• Jalisa
    January 1, 1970
    It took a little bit to get into it and frankly I almost put the book aside, but wow I'm so glad I stuck with it. I can't frame into words what a gift getting exposed to Lorraine's legacy in this way has been. At such a young age she was the foremother to some of the great thinkers and doers we know today. She was expansive, complex, and imperfectly human. I'm so happy that her story gets retelling and she is placed in her rightful place in history as a woman in bloom.
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  • Britt Aamodt
    January 1, 1970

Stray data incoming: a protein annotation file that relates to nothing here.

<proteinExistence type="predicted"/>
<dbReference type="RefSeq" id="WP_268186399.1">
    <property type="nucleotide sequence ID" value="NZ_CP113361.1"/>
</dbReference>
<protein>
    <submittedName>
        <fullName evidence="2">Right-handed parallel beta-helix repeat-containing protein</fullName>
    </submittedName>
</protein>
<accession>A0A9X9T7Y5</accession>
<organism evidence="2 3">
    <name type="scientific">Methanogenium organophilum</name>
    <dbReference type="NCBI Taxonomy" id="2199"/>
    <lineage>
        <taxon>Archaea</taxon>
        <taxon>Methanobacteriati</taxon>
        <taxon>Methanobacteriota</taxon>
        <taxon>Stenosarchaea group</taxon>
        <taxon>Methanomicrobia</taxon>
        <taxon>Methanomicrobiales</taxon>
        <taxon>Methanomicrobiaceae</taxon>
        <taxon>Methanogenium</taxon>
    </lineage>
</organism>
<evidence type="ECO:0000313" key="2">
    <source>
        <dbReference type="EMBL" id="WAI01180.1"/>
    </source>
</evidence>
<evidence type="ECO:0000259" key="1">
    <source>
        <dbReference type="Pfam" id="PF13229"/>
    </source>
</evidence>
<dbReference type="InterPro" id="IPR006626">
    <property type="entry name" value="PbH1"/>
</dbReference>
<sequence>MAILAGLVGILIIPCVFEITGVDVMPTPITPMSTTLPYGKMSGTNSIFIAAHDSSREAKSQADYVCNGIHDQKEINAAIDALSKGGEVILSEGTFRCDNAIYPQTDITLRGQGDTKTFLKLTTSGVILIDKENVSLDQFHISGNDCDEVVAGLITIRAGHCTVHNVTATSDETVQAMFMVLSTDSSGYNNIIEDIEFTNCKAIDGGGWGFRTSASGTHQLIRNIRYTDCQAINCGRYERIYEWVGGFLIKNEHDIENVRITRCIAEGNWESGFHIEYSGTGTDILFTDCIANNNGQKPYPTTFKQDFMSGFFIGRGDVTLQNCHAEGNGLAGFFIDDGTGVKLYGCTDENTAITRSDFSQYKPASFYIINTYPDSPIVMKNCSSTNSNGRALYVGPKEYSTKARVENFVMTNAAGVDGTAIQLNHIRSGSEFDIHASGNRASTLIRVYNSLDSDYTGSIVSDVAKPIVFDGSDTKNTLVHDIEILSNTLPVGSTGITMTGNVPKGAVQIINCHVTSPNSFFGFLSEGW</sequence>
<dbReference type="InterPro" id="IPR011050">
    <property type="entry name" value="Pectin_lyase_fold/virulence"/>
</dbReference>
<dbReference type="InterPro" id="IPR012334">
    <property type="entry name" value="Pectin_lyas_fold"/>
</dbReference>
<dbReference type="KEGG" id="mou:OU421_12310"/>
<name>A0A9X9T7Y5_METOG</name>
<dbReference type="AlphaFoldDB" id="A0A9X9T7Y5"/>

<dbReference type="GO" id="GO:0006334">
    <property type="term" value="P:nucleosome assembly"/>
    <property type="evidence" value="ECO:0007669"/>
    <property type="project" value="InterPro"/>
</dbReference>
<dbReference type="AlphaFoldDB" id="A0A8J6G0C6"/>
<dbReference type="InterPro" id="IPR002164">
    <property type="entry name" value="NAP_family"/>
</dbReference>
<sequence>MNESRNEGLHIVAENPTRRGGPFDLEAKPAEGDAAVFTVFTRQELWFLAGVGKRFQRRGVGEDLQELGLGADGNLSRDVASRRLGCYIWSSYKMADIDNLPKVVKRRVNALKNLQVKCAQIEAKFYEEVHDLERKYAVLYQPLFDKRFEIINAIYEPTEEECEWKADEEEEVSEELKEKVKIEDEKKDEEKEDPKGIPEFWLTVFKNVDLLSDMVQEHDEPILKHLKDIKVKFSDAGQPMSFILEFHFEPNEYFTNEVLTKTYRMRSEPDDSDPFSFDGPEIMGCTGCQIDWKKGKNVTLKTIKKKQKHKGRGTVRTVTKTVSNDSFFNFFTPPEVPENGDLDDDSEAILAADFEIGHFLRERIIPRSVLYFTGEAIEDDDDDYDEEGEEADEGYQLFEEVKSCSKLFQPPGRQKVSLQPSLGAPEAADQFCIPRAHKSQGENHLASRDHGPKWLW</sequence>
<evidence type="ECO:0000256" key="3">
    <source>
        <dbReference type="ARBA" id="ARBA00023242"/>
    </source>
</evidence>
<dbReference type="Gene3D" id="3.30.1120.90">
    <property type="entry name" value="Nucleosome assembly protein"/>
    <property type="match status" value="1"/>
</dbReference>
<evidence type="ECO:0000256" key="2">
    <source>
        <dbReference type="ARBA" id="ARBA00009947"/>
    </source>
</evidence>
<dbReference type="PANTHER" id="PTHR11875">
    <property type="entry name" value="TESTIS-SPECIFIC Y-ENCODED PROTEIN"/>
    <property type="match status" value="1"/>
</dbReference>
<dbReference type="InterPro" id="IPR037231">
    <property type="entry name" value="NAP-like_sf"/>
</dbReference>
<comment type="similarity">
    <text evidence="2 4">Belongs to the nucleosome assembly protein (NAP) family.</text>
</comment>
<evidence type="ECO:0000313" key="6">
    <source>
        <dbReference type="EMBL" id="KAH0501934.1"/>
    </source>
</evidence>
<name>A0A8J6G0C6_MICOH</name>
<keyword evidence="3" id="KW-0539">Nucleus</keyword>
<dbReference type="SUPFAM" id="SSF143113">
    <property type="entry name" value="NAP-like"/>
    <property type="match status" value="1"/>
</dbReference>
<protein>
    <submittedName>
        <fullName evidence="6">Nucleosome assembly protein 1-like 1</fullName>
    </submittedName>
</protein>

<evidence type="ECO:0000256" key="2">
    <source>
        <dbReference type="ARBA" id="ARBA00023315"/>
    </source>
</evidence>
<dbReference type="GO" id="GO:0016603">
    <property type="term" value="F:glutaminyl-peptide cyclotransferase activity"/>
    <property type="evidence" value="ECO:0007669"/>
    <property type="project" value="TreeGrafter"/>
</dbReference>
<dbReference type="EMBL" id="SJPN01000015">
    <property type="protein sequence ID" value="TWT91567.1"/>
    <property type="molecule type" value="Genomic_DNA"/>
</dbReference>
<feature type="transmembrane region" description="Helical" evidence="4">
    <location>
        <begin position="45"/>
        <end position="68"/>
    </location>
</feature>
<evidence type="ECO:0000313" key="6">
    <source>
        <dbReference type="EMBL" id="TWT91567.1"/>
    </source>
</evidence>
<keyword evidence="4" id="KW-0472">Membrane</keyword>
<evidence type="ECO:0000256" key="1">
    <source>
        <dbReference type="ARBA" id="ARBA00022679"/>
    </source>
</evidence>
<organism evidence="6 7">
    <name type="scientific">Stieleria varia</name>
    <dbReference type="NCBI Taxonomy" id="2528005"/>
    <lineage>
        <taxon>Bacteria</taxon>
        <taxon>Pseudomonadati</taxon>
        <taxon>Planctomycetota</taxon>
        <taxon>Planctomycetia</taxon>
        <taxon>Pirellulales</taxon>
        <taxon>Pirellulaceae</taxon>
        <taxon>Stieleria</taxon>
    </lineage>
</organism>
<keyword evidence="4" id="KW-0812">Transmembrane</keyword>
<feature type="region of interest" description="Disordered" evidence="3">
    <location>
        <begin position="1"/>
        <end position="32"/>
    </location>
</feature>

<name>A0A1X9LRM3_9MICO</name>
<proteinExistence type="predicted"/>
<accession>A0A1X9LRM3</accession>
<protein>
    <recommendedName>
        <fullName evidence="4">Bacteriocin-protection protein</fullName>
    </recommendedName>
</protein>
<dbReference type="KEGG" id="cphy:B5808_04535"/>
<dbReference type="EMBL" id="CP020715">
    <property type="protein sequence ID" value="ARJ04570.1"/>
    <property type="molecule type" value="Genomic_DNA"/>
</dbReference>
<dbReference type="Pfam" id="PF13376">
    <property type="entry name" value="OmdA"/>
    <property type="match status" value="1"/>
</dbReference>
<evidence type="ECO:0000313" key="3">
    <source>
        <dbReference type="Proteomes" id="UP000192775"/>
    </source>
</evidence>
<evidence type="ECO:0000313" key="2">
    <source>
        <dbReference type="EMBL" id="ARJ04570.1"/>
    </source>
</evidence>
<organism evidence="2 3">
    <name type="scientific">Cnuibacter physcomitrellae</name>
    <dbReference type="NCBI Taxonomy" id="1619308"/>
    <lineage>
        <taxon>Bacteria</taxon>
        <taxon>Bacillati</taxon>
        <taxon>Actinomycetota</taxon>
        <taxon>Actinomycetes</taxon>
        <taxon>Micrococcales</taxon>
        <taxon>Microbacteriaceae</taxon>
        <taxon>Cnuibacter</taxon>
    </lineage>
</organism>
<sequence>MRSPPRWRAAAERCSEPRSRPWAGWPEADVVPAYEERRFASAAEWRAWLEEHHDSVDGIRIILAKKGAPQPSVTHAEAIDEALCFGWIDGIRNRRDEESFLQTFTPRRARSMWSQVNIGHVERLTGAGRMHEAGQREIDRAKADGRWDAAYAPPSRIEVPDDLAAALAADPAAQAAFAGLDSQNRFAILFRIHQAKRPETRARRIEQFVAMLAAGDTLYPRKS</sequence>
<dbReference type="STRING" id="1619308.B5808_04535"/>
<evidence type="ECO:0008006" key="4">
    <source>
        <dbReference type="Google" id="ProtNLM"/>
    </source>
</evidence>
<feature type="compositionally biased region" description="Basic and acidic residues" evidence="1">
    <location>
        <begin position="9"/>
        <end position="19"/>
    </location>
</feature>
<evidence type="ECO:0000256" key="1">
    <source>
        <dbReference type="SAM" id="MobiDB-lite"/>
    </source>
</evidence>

Imani Perry has written a beautiful and needed book on Lorraine Hansberry who, as the author of A Raisin in the Sun, wrote one of the greatest works of 20th-century American literature. So it's crazy that tomes haven't been written about Hansberry.Perry tries to fill in some of the gaps and even includes new insight on Hansberry's lesbian affairs left out of early scholarship. In the preface, Perry warns that she has not written a traditional biography. It is a biography however one that is inte Imani Perry has written a beautiful and needed book on Lorraine Hansberry who, as the author of A Raisin in the Sun, wrote one of the greatest works of 20th-century American literature. So it's crazy that tomes haven't been written about Hansberry.Perry tries to fill in some of the gaps and even includes new insight on Hansberry's lesbian affairs left out of early scholarship. In the preface, Perry warns that she has not written a traditional biography. It is a biography however one that is interspersed with the biographer's own musings on her subject.Perry's narrative is chronological, following Hansberry from birth to premature death at thirty-seven. She deals with Hansberry in the context of her era and looks at how her politics and creative inner-scape were shaped by her identity as an African-American queer woman with a burning desire to write at all costs.Hansberry's husband, Robert Nemiroff, believed in her talent. He made it his duty to encourage her literary career. Their relationship is one of the most pivotal of the book and one of the most surprising. You get the sense from their correspondence that Hansberry felt ambivalent about the marriage. Her later lesbian relationships might explain this.But in politics and literature, Hansberry and Nemiroff were of a mind. Even after the divorce, Nemiroff was steadfast in his support. He later became her literary executor, preserving his ex-wife's letters and papers.Hansberry rubbed shoulders with prominent thinkers and creative luminaries. People like James Baldwin, W.E.B. Du Bois, Nina Simone, Ruby Dee and Paul Robeson make appearances in the book. But Hansberry always remains at the center of her own story, and you get to see how her life experiences fed into her stories and plays, including A Raisin in the Sun, inspired by an unsettling period in her youth.Perry also reminds readers that Hansberry wrote much more than Raisin. She spends several pages outlining plots and characters, which was a little too much for me. But for those who want to become immersed in Hansberry's literary output, this may be another allurement.I received a free copy of this book via NetGalley in exchange for an honest review. #NetGalley